• ‘Analysis and strategy re: BlockFi claims (.80); call with S&C and Haynes Boone teams re: BlockFi claims issues (.50); follow-up correspondence to S&C team re: same (.20); meetings with A. Dietderich re: BlockFi claims (.40); correspondences to S&C team re: BlockFi adversary proceeding (.40); meeting with A. Dietderich and J. Bromley re: BlockFi strategy issues (.40); meeting with M. Porpora re: BlockFi adversary proceeding (.50).'”
  • “Sullivan & Cromwell has conceded in a court filing that it represented Bankman-Fried in connection with this Robinshare share purchase. Making that transaction even more fraught for Sullivan & Cromwell is the fact that the Department of Justice believes that Sam Bankman-Fried may have been attempting to hide that half billion dollars he held in the publicly-traded common stock of Robinhood by setting up the offshore vehicle, Emergent Fidelity Technologies Ltd. in Antigua, to hold the shares.”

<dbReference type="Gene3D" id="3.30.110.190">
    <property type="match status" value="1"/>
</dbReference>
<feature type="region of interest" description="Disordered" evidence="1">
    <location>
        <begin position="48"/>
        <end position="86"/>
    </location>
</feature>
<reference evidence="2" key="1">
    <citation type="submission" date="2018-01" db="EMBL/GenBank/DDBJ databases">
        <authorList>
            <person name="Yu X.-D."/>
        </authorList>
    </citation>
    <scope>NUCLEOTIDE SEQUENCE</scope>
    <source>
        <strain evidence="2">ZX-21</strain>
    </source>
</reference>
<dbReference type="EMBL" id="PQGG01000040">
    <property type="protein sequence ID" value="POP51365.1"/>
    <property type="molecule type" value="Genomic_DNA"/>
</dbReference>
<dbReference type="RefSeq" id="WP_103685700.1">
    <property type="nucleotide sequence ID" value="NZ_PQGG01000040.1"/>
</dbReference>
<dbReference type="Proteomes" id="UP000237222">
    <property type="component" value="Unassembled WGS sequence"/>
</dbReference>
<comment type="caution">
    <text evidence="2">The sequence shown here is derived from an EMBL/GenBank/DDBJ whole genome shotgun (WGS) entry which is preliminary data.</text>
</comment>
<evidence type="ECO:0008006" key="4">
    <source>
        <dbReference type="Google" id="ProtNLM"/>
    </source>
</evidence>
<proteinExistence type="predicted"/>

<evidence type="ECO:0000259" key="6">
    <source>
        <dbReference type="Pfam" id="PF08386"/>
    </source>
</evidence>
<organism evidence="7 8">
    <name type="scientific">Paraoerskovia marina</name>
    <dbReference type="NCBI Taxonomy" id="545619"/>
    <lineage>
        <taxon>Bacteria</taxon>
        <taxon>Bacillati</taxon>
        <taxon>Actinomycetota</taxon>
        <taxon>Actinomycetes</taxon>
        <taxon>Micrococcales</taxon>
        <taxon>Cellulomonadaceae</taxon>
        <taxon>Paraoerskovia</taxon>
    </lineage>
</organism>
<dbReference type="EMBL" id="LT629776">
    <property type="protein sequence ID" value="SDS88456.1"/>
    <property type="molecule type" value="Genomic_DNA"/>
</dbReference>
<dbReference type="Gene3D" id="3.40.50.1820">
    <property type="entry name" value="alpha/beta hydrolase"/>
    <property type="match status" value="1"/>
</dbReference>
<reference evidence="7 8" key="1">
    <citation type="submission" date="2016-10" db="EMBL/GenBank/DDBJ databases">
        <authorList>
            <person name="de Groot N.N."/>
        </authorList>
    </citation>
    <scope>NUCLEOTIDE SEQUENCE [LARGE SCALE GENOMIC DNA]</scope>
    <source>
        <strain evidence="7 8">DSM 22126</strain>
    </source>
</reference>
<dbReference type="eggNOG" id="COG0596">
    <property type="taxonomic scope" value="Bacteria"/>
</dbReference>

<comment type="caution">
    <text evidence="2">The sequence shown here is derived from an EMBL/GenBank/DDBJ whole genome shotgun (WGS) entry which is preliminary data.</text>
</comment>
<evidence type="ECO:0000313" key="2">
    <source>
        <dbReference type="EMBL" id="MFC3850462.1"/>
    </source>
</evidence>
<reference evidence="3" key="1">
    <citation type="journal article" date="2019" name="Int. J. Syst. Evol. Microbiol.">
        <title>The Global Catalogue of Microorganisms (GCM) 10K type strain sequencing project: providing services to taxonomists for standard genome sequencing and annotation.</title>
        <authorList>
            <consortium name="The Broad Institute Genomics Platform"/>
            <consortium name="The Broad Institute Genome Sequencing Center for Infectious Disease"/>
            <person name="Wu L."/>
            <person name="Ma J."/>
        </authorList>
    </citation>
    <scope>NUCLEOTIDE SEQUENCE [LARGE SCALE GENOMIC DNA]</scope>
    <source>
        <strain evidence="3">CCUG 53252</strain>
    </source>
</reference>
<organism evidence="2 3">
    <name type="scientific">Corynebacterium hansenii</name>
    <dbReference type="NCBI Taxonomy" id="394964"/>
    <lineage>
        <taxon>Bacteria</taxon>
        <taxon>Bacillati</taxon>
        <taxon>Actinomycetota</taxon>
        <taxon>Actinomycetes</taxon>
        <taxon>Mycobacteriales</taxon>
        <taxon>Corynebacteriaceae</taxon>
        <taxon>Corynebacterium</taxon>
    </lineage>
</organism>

• “The documentation on how this transaction went down is a window into what was going on under the nose of Sullivan & Cromwell’s former partner, Ryne Miller, who became General Counsel to FTX US in August of 2021.”
  • “Although Miller was General Counsel to FTX US, not Alameda Research or Emergent Fidelity Technologies Ltd., he listed himself as the contact person on the Securities and Exchange Commission filing for this Robinhood stock purchase.”